So what are the challenges at hand? Chief among them would be:

  • Regulatory – do the regulators have the guidelines they need to green-light Smart Grid initiatives?
  • Behavioural – energy consumption continues to rise worldwide;
  • Infrastructure – today's grid needs seriously overhauling if we are to see Smart Grid initiatives be successful.

On the other hand, there is enormous momentum behind the concept, both from consumers and from Governments. President Obama himself has pledged to spend billions on developing Smart Grid technology in the USA. And there are some other major drivers.


If you expected technology to be listed in the challenges above, you might be surprised by this, but in fact the technology that will power the Smart Grid is in very good shape. From the meters to the thermostats, from the hardware to the software, the technological underpinnings of the Smart Grid are solid.

This is true even though electric utilities are naturally provincial, and not only from a geographical perspective. The technology that underpins one utility might be vastly different from another. As there are fewer commonalities than you might expect, it's impressive that so much progress has been made with respect to standards.

In the Smart Grid world you will hear about standards such as Zigbee, IEEE 802.15.4 and ANSI. While the details of the appropriateness and maturity of each standard would require another article entirely, the reality is that the technology is already working in the field.


Similarly, sophisticated and field-tested implementations are out there and have been successful.

Once we were on uncharted ground when it came to the complexity of incorporating time-of-use rates with demand response systems, tied to your back-end systems including billing and customer support, and GPS information on locations, but that's changed.

One example comes from Trilliant itself: the company has been behind the largest Smart Grid adoption in North America, which will eventually amount to 1.3 million smart meters. As a company, it has deployed over one million smart devices. While there's still some way to go, best practices have emerged.


So much progress has been made in the world of renewable energy that it's difficult to know where to begin. With growing recognition that energy is a local phenomenon, unique and innovative approaches to renewable power are emerging all over the world.

Solar photovoltaic (PV) and wind power, the first generation of renewables, have moved from the reliability and scalability stage to one of improvement and refinement. Energy is being harvested from ocean waves, from geothermal vents and from countless other sources.

This range of innovation is based on the understanding that tomorrow's electricity is going to be powered by a mix of energy sources.

The next key step in exploiting these resources will actually be to connect consumer demand and supply in real time, to maintain reliable power despite the fact the wind does not always blow and the sun does not always shine.


Governments around the world are putting regulatory guidelines in place to help utilities adopt best practices with respect to Smart Grid implementations.

For example, the Government of Ontario, Canada, through the Energy Conservation Responsibility Act of 2006, has mandated the installation of Smart Meters in all Ontario businesses and households by 2010. Considered one of the most forward-thinking policies in North America, this policy has catalysed the region to the point at which Ontario is the de facto leader in implementing the Smart Grid.

In the USA, initiatives such as the Energy Independence and Security Act of 2007 have already created guidelines and mandates with respect to Smart Grid adoption. And President Obama has promised to double production of alternative energy in the next three years. In fact, the Obama administration is expected to add incentives for energy efficiency, as well as substantially update the nation's transmission and distribution infrastructure.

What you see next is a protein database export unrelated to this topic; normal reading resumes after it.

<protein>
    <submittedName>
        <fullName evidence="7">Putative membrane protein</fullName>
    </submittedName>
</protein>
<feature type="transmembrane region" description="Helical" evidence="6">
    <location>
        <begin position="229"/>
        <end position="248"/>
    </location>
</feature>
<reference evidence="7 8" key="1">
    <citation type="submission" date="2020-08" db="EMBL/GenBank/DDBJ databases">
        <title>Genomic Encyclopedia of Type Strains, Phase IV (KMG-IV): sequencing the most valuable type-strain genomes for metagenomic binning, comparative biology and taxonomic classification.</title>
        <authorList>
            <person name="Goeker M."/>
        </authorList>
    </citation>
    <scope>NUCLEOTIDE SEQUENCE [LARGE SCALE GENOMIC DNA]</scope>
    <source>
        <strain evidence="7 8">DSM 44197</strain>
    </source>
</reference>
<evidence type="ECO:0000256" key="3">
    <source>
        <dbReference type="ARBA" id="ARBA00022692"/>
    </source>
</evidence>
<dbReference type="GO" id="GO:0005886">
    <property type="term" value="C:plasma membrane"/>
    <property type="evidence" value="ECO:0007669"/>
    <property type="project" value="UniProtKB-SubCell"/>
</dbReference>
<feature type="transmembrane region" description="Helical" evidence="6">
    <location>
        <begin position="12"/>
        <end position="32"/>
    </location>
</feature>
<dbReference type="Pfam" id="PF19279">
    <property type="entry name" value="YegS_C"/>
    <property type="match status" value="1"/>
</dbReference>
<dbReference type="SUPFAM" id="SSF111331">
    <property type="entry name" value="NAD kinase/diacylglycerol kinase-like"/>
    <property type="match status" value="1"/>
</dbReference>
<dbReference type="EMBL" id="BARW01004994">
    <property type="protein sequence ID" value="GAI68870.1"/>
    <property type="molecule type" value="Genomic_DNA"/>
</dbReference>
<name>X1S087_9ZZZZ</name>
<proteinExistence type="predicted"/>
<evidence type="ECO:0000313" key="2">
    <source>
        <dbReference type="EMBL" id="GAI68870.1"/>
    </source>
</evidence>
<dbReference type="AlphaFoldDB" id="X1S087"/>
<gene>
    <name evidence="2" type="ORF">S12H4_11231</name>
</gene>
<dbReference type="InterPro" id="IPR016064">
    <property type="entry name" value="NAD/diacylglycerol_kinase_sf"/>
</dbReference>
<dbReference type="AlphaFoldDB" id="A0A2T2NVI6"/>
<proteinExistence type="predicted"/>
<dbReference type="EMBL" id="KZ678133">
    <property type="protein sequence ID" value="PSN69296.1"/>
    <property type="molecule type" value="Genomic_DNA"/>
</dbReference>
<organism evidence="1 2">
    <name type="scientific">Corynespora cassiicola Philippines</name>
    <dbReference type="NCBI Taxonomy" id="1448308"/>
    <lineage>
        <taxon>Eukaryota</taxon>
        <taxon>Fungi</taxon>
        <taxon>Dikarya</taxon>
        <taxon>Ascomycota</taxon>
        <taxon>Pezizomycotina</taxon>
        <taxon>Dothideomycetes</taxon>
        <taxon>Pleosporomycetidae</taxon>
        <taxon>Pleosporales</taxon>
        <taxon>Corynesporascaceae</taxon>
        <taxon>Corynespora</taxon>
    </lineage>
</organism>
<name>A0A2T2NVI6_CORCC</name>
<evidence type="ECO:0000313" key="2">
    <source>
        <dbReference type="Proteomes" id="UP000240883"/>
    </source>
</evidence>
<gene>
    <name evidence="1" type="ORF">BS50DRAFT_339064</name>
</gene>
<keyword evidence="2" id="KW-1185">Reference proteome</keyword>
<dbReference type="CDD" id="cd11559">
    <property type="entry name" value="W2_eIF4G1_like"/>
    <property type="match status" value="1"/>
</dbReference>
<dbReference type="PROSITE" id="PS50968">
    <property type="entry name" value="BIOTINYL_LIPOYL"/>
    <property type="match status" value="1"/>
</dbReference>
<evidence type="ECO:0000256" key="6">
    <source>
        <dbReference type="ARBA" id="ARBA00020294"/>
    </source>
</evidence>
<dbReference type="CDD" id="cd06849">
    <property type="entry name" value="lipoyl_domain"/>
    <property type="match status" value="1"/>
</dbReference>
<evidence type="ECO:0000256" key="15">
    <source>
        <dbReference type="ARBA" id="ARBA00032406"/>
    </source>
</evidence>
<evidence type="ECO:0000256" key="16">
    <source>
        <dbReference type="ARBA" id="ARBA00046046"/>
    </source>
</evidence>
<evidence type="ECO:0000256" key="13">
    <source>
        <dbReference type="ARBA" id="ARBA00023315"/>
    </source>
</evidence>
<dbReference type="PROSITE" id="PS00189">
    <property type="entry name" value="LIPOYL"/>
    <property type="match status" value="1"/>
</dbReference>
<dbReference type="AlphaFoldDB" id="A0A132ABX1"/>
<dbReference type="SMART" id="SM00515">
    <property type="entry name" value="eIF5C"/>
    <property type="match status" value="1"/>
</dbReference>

In addition, the European Union (EU) has articulated its ‘2020 Vision’, a long-term strategy to battle global warming by setting binding targets on renewable energy, energy efficiency and the reduction of greenhouse gases (20/20/20).


Slowly and steadily, the Smart Grid has been growing around the world. While we are still in the early stages, progress is already being seen. As mentioned above, a recent report from the Federal Energy Regulatory Commission (FERC) found that about 8% of US customers are in some kind of demand response programme.

Demand response programmes have proved instrumental in managing critical peak load situations in California, New York and the Mid-Atlantic. The penetration levels of smart meters are also significant. According to the same report, installation levels have reached about 4.7% in the US, up from less than 1% in 2006.


I think that many have under-estimated the power of a motivated consumer body. Until recently, there was virtually no way for consumers to understand their own energy usage. Other than a monthly bill, there was no transparency, no visceral connection between what they used and what they paid. Smart meters and the information they provide to consumers have opened the eyes of countless individuals.

They're now keen to add measuring capabilities to refrigerators, pools, electric vehicles, washers and dryers. Everything that can be measured will be measured, because that data leads to wisdom – and wisdom changes behaviour.

Again and again, studies such as those from The Brattle Group are proving that when you arm consumers with the proper information, they will modify their behaviour. It turns out that consumers are ready to change; they just lacked the data or tools to do anything about it.

Hope, change and momentum

Overall, the positives clearly overwhelm the negatives.

While the path to get there presents unique challenges, consumers and utilities both want the same thing – efficient, smart energy consumption in line with the real costs and environmental impacts, and a meaningful shift towards the utilisation of renewable energy.

And the fact that President Obama pointed to an upgrade of the US electrical grid in his inaugural speech is very telling.

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Energy efficiency  •  Energy infrastructure  •  Green building



jdbapat said

14 May 2009
Pune (India)
Internet for energy is an innovative idea. It will go long way saving energy and lowering carbon emissions.
Dr J D Bapat: